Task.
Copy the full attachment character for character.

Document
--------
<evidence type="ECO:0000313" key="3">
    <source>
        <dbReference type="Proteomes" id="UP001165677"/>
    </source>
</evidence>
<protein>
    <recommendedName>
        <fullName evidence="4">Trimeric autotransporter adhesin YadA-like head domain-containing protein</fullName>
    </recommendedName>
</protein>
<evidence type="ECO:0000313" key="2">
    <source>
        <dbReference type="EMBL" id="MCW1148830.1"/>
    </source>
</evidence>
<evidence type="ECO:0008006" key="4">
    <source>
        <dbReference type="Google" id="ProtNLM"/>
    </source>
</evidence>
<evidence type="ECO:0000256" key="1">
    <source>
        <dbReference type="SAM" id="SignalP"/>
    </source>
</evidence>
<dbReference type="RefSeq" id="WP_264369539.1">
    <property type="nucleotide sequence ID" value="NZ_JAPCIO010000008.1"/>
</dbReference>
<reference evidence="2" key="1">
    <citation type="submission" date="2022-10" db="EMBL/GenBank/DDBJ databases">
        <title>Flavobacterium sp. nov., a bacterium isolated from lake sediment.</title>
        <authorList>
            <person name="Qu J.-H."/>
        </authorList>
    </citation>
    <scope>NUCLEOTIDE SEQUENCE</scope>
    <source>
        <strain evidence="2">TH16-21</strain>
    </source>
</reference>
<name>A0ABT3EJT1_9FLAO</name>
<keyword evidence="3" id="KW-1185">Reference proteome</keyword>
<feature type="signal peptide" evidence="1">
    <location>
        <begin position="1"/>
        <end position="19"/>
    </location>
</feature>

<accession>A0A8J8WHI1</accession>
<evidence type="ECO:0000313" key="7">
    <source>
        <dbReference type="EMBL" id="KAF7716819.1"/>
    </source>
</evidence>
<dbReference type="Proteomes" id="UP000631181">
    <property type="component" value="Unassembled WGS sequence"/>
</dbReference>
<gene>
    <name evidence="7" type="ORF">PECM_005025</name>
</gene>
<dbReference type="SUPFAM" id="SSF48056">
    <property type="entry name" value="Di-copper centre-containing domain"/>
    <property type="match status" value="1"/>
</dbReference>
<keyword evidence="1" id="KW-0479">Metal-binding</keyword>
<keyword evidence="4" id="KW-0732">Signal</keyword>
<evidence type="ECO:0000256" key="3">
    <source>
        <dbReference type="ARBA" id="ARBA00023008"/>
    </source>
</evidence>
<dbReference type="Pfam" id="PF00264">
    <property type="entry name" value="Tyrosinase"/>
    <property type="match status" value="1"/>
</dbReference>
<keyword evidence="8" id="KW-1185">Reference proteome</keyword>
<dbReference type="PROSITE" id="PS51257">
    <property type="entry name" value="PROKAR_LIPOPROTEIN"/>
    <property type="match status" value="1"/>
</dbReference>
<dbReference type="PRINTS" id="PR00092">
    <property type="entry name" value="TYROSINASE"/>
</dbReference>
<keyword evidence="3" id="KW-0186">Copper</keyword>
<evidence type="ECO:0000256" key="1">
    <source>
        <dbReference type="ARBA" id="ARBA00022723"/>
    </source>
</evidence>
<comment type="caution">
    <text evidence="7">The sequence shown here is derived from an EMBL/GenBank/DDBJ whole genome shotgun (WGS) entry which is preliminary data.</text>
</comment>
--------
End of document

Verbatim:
<evidence type="ECO:0000313" key="3">
    <source>
        <dbReference type="Proteomes" id="UP001165677"/>
    </source>
</evidence>
<protein>
    <recommendedName>
        <fullName evidence="4">Trimeric autotransporter adhesin YadA-like head domain-containing protein</fullName>
    </recommendedName>
</protein>
<evidence type="ECO:0000313" key="2">
    <source>
        <dbReference type="EMBL" id="MCW1148830.1"/>
    </source>
</evidence>
<evidence type="ECO:0008006" key="4">
    <source>
        <dbReference type="Google" id="ProtNLM"/>
    </source>
</evidence>
<evidence type="ECO:0000256" key="1">
    <source>
        <dbReference type="SAM" id="SignalP"/>
    </source>
</evidence>
<dbReference type="RefSeq" id="WP_264369539.1">
    <property type="nucleotide sequence ID" value="NZ_JAPCIO010000008.1"/>
</dbReference>
<reference evidence="2" key="1">
    <citation type="submission" date="2022-10" db="EMBL/GenBank/DDBJ databases">
        <title>Flavobacterium sp. nov., a bacterium isolated from lake sediment.</title>
        <authorList>
            <person name="Qu J.-H."/>
        </authorList>
    </citation>
    <scope>NUCLEOTIDE SEQUENCE</scope>
    <source>
        <strain evidence="2">TH16-21</strain>
    </source>
</reference>
<name>A0ABT3EJT1_9FLAO</name>
<keyword evidence="3" id="KW-1185">Reference proteome</keyword>
<feature type="signal peptide" evidence="1">
    <location>
        <begin position="1"/>
        <end position="19"/>
    </location>
</feature>

<accession>A0A8J8WHI1</accession>
<evidence type="ECO:0000313" key="7">
    <source>
        <dbReference type="EMBL" id="KAF7716819.1"/>
    </source>
</evidence>
<dbReference type="Proteomes" id="UP000631181">
    <property type="component" value="Unassembled WGS sequence"/>
</dbReference>
<gene>
    <name evidence="7" type="ORF">PECM_005025</name>
</gene>
<dbReference type="SUPFAM" id="SSF48056">
    <property type="entry name" value="Di-copper centre-containing domain"/>
    <property type="match status" value="1"/>
</dbReference>
<keyword evidence="1" id="KW-0479">Metal-binding</keyword>
<keyword evidence="4" id="KW-0732">Signal</keyword>
<evidence type="ECO:0000256" key="3">
    <source>
        <dbReference type="ARBA" id="ARBA00023008"/>
    </source>
</evidence>
<dbReference type="Pfam" id="PF00264">
    <property type="entry name" value="Tyrosinase"/>
    <property type="match status" value="1"/>
</dbReference>
<keyword evidence="8" id="KW-1185">Reference proteome</keyword>
<dbReference type="PROSITE" id="PS51257">
    <property type="entry name" value="PROKAR_LIPOPROTEIN"/>
    <property type="match status" value="1"/>
</dbReference>
<dbReference type="PRINTS" id="PR00092">
    <property type="entry name" value="TYROSINASE"/>
</dbReference>
<keyword evidence="3" id="KW-0186">Copper</keyword>
<evidence type="ECO:0000256" key="1">
    <source>
        <dbReference type="ARBA" id="ARBA00022723"/>
    </source>
</evidence>
<comment type="caution">
    <text evidence="7">The sequence shown here is derived from an EMBL/GenBank/DDBJ whole genome shotgun (WGS) entry which is preliminary data.</text>
</comment>